The gas exchange or ventilatory threshold has
had a long history in
exercise science and cardiorespiratory medicine. It is also a concept
that has sparked considerable controversy over the years, particularly
when interpreted as an index of the so-called anaerobic threshold or
as causally related to the lactate threshold (Meyers & Ashley, 1997).
Yet, despite the controversy, the concept has persisted, as it continues
to be regarded by many as a useful practical marker of cardiorespiratory
fitness and endurance capacity, a more appropriate, individually tailored
criterion for exercise prescriptions compared to various arbitrary
percentages of maximal capacity, and a meaningful non-invasive clinical
measure of cardiorespiratory health.

In fact, it could be argued that the gas exchange
threshold would have enjoyed a much greater popularity among scientists
and practitioners if it was not for certain difficulties related to its
determination. First, the difficulty lies in the fact that the
scientific literature contains a wide variety of possible indices
of the gas exchange threshold and the comparative evaluations of
the validity and reliability of these indices do not always agree.
The diversity of approaches is remarkable. The literature includes
proposals focused on VCO_{2} by VO_{2} plots,
the ventilatory equivalents, excess CO_{2} production,
the respiratory exchange ratio, ventilation
and ventilatory frequency, and heart rate, among several others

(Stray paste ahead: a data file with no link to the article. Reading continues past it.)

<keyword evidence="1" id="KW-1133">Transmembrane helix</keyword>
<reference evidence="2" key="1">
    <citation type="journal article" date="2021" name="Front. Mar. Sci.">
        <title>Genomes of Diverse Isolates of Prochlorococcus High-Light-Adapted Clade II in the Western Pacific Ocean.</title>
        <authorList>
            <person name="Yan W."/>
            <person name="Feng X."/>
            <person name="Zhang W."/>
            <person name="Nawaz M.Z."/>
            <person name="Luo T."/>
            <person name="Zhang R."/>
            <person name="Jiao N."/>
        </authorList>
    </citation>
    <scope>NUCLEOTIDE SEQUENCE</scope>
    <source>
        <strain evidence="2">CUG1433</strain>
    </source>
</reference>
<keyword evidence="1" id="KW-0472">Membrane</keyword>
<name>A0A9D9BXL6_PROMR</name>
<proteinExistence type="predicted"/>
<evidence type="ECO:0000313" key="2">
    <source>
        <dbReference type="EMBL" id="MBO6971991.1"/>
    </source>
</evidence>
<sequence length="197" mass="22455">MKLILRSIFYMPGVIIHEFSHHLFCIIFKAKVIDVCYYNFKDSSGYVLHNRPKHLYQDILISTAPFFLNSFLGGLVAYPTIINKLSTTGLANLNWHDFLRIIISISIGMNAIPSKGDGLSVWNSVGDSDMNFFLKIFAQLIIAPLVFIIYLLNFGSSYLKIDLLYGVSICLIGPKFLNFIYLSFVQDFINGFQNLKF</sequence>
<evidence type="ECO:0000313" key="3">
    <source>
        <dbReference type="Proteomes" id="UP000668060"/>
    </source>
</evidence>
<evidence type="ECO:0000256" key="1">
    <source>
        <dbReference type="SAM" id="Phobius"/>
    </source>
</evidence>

(Anderson & Rhodes, 1989; Hughson, 1984). Second, most of the
proposed indices rely on subjective criteria for determining a
"breakpoint," or change in the slope of plotted ventilatory data.
Given the often erratic nature of such data, this subjectivity
commonly leads to guesswork, a situation that makes trained
scientists feel uncomfortable.

As a solution to the problems associated with
the subjective nature of the traditional methods of determination,
there have been several attempts to develop computerized methods,
based on certain "objective" criteria. Specifically, such attempts
have focused on (a) piecewise (2- or 3-phase) linear regression
analyses, to identify a piecewise solution that provides a better
fit to the data compared to a singular linear solution (e.g.,
Beaver et al., 1986), (b) time series analyses (combined with
various other methods, such as hidden Markov chains), to identify
a breakpoint while accounting for serially correlated noise in
the data (e.g., Kelly et al., 2001), (c) fitting smoothing spline
functions and examining the form of the derivatives (e.g., Sherrill
et al., 1990), and others. While these approaches constitute
significant advances, most have not found their way into day-to-day
practice because (a) some of the mathematical concepts involved
are complex and far-from-easy to implement independently and (b)
the researchers who proposed these methods have not made any
software programs to perform the necessary computations publicly
available. Today, some integrated metabolic analysis software
packages offer a method for the "automatic" estimation of the
gas exchange threshold (usually based on the "V-slope" method
proposed by Beaver et al., in 1986 or the "simplified V-slope"
method proposed by Sue et al. in 1988), but the exact methods
used are poorly documented and the computational details are
not disclosed. Furthermore, since all methods can and do fail
to produce satisfactory solutions in the cases of certain data
sets, relying on a single method of determination leaves users
with no recourse in cases of unsatisfactory solutions, other than
having to resort to subjective criteria.

WinBreak was developed to address these
problems. This is achieved by (a) combining the intuitive
appeal of graphical methods with the objectivity of statistical
modeling, (b) offering multiple parallel methods of determination
as opposed to a single method, and (c) allowing users to
experiment with a variety of solutions and visualization options.
Specifically, following Gaskill et al. (2001), WinBreak uses